At the start of the study, Mehta and his colleagues characterized patients with psoriasis by skin disease severity, and examined body mass index, systemic inflammation, and coronary artery plaque necrotic-core made up of fat, dead cells, and cell debris. All participants enrolled in the study had a low risk of getting heart disease in the five years that followed.
After one year of treatment, participants who received biologic therapy had an 8% reduction in lipid-rich necrotic core in the coronary plaque, while those in the control group had a slight increase in the progression in coronary plaques, even after the researchers accounted for traditional cardiovascular risk factors and the severity of a participant’s psoriasis. This result, Mehta said, suggests that biologic therapy might provide benefit similar to low-dose statins—drugs commonly used to reduce cholesterol in the blood.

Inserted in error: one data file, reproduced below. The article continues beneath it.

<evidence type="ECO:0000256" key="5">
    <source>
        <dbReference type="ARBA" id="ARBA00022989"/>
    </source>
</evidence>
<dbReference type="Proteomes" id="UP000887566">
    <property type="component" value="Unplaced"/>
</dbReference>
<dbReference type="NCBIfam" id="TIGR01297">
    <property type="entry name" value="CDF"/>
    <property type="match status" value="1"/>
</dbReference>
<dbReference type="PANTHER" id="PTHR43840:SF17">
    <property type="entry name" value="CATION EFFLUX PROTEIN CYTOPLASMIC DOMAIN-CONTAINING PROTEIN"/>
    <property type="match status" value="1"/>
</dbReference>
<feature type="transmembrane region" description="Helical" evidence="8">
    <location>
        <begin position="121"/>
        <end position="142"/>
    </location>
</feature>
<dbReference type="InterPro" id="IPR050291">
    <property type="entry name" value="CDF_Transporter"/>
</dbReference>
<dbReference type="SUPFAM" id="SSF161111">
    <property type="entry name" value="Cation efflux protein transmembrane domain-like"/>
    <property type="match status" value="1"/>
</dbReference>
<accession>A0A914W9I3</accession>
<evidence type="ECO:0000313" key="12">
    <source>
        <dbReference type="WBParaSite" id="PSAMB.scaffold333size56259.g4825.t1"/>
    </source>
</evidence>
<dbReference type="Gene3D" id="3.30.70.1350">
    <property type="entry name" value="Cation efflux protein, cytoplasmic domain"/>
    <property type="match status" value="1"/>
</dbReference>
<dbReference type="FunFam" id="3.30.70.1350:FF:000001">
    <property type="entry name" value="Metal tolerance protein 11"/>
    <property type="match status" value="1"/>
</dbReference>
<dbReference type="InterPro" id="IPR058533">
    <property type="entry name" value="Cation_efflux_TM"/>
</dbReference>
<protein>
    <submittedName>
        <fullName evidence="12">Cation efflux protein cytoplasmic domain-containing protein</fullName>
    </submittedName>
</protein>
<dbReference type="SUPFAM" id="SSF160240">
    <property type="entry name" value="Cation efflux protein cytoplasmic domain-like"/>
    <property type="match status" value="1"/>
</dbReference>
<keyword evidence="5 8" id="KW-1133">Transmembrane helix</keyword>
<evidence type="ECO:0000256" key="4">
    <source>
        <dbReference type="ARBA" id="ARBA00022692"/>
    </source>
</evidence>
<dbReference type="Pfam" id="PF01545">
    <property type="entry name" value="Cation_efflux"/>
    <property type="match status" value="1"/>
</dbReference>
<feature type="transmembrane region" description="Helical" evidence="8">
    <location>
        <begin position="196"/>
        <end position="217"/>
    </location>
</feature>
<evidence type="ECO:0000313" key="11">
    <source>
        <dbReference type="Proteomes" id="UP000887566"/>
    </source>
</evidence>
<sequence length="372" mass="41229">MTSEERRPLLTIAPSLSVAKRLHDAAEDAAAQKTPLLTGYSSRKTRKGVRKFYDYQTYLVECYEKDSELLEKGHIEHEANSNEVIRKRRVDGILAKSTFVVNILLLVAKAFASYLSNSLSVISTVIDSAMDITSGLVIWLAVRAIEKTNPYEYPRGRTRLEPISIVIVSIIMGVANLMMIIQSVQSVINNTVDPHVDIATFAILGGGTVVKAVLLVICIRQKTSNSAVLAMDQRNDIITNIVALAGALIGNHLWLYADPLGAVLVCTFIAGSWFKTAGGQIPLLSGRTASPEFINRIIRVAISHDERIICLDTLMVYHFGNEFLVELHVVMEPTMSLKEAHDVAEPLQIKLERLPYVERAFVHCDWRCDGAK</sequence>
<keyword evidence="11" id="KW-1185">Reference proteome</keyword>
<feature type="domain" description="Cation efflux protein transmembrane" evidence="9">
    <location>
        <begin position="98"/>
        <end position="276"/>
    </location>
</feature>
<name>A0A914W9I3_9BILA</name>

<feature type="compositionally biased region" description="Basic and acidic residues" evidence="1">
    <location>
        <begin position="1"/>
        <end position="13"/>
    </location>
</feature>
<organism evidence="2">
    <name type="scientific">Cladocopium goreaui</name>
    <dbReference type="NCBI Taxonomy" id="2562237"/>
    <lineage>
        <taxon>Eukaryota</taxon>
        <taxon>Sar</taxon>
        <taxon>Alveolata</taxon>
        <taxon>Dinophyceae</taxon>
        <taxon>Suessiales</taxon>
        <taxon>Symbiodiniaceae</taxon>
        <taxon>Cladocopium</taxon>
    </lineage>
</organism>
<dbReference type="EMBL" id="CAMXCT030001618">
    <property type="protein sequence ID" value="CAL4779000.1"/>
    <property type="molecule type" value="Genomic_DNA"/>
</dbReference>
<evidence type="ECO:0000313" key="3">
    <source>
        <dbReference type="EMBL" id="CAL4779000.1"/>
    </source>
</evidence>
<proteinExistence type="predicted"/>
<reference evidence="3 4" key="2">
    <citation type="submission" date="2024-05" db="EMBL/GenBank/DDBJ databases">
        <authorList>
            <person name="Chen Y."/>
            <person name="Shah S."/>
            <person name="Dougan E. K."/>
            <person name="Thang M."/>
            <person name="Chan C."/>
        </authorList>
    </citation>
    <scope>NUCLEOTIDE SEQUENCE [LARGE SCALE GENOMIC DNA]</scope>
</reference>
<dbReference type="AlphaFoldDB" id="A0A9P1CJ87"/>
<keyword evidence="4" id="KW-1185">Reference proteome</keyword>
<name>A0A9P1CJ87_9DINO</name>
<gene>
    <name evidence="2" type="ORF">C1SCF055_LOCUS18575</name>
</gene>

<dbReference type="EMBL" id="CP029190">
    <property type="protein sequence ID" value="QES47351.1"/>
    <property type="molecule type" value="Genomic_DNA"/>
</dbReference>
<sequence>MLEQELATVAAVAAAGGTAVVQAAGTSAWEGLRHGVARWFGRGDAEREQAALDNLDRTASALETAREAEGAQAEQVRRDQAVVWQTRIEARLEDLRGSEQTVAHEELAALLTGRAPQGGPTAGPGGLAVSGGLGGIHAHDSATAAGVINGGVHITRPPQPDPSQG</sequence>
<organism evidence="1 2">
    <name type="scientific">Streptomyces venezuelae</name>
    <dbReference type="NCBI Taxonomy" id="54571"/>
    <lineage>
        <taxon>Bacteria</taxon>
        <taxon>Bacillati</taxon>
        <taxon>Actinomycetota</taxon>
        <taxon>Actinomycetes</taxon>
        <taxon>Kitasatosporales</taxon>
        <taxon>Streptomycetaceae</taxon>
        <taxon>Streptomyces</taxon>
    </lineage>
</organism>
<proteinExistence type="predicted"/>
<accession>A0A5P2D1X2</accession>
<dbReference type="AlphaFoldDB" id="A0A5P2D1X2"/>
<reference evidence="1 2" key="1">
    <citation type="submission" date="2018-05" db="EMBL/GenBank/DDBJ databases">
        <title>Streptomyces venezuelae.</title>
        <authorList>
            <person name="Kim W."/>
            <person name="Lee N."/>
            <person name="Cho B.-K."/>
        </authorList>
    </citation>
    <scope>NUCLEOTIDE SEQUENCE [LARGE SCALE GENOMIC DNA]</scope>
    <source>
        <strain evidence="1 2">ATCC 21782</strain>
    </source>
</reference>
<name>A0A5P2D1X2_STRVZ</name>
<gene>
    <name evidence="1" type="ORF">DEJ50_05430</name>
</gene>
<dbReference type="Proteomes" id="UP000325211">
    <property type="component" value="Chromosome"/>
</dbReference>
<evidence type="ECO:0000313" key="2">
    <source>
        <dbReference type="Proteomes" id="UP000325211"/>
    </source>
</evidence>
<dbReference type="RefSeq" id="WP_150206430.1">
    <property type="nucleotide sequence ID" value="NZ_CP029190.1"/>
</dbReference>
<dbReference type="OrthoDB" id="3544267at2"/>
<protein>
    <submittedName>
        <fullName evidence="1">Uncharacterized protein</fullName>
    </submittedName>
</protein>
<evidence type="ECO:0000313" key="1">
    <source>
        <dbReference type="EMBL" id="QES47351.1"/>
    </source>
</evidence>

“Previous studies have suggested that the inflammation in psoriasis reduces the body’s ability to handle cholesterol, which can impact the formation of early coronary plaque,” Mehta said. “By treating the skin disease and reducing inflammation, we may be able to improve other factors involved in development of coronary plaque including improving cholesterol removal from the body.”
In the second study, published in September in the journal EBioMedicine, Mehta and his team gained insight into why this risky plaque develops so early and aggressively in the first place. By studying endothelial cells, the most inner layer of coronary blood vessels, Mehta found that the increasing concentrations of the same inflammatory proteins that biologic therapy inhibits, promotes storage of “bad” cholesterol. This results in crystals forming inside endothelial cells. And these crystals, he said, eventually drive an immune response within the coronary plaque, which inflames the lining of the blood vessel and allows cholesterol to enter the plaque.